In all my nine years of running ultras, I haven't ever posted a 50k race report. Not sure exactly why, and yet it seems probable that aside from my very first 50k race they have passed by as uneventfully as a marathon. "True" ultrarunners do honestly get pretty pompous about running marathons and 50k's as training runs for the 50-milers, 100k's and really long races like the 100-milers.
My elitist attitude has toned down over the years, though, as my training miles and race times have dwindled to slightly embarrassing numbers. It is now an accomplishment for me to finish a 50k -- as if I am hanging on by a thread to the runner I "used to be." That's what happens when too many Saturdays pass by of sleeping in, and too many late evenings at work and cold winter nights serve as plausible excuses to skip a training run. I guess I figure if I can still complete a 50k, I still have hope of becoming pompous again. But then the terrible finish time makes me sad for myself, for being so weak and incapable.
Yesterday morning, at 5:15 a.m., limping to the door, letting the dogs out, seeing the new fallen snow, I seriously battled with wanting to quit before starting. The Green Jewel 50k is a yearly event for me. Except for the initial year, May 2008 I believe, when it was a 100k/50k with maybe 15 competitors, I have run all of them. And yet going to the bus and traveling to the starting line and completing 31 miles on the pavement seemed just like torture.
I was ready to send a text message to Joe when I got a wake up call from a fellow runner, who basically told me to put on my big girl pants, suck it up, and get going to the bus.
Not many folks out there are really invested in my running any more. Not like many were invested in the beginning, but I have let my community down by not showing up to so many fun events and runs. I don't even know most of the folks manning aid stations anymore. I haven't kept up with my peeps; I didn't even know that a "good" friend got DIVORCED last year!
Why do I hang in the middle, in I-don't-much-care Land, and either DO IT WELL or QUIT?
Because of folks like Tim Adkins.
Tim is a 22-year old from Lorain who finished his first 50k yesterday. I had the honor of spending the last five miles or so in the race with him. I learned of Tim's health challenges as a child, when at age 7 he nearly died from drowning. Though his heart was revived through CPR, Tim was in a coma for four months. Doctors at one point told Tim he wouldn't ever do something so physical like run. But after three marathons in the last year, and now the Green Jewel 50k, Tim has another medal to show everyone he can and WILL do what he wants.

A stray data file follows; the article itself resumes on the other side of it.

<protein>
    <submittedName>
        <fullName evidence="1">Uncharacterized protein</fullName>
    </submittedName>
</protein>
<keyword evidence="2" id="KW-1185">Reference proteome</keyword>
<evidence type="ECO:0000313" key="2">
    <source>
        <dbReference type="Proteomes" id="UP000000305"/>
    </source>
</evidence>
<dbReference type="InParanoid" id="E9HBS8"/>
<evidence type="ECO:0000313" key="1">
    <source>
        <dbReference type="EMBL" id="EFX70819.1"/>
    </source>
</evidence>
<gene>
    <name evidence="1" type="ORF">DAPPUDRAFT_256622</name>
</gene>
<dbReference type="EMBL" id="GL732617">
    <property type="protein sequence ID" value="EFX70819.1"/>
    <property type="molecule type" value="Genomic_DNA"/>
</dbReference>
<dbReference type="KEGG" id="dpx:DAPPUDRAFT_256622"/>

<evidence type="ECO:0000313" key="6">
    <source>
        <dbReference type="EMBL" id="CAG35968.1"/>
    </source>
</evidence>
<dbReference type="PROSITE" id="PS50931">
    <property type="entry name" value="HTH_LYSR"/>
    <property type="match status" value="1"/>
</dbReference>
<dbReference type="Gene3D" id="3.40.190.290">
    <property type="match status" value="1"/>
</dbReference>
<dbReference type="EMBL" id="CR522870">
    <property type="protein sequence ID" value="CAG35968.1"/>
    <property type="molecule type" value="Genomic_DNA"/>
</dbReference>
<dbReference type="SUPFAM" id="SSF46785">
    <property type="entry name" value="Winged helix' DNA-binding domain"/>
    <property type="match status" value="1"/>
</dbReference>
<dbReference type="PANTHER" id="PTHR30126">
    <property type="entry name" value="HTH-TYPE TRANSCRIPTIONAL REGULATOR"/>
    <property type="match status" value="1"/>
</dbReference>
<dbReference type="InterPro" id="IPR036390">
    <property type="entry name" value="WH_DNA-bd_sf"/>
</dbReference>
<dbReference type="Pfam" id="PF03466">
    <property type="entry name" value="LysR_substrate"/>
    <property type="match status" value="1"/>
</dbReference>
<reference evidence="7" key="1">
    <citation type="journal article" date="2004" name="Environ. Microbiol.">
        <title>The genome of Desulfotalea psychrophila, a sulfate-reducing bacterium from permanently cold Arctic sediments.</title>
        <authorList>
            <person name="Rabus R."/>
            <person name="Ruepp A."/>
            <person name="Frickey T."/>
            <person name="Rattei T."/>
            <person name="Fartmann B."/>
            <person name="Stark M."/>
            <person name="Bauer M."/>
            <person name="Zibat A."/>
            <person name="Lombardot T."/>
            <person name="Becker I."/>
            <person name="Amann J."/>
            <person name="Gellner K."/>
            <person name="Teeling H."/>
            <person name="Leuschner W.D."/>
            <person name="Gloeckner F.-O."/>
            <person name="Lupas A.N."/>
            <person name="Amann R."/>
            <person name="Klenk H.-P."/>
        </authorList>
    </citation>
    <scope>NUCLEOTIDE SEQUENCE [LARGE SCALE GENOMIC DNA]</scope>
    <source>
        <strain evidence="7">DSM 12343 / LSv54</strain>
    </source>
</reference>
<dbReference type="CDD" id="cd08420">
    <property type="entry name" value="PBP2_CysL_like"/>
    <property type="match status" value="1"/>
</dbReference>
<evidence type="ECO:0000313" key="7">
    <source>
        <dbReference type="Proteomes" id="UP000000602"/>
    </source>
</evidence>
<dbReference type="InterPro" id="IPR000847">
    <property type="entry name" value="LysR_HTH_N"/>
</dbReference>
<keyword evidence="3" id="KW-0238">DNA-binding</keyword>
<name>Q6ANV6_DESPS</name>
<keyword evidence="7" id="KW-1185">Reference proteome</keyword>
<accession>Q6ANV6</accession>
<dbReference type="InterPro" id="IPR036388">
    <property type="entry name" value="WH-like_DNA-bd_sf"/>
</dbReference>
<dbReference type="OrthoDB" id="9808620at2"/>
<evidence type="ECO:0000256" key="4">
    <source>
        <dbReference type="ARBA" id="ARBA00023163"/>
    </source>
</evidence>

You see, being in the middle to the back of the running pack, I get a chance to meet special people like Tim. Inevitably every race I get to hear of a grand story of comebacks and strength despite the odds. We have heroes right here in Ohio, in fact. If you spend any time at all with running groups you will meet all sorts of ultrarunners who have turned their addictions to alcohol or drugs into an addiction that benefits them: running.
We have amazing folks all around us. Each one of them has a story, each one of them has a personal bucket of tears. Next time you are in the back of the pack just counting down the miles, ask someone "why this race, why today." You will see a hero next to you.
Lately, for every race I drag my unmotivated butt to, the Lord arranges my meeting up with someone TRULY amazing. The message to me: "You think YOU have challenges. HA. Listen to THIS. Get rid of your lame excuses and appreciate the life I have given you."
Tim Adkins could have looked outside at the snow yesterday and said, "Naw. It's too tough. Too uncomfortable. I'm not going." Probably most of the 132 finishers yesterday had some valid, plausible excuse for NOT starting the race. And yet each one of those runners, completely healthy, injured or sickly, unmotivated or untrained, energetic or lonely or sad or tired, accepted the challenge.
I know that no excuse is much better than a whole slew of good ones. I know I need to put my big-girl pants back on and get that tough Suzanne back in my life.
The heroes remind me.
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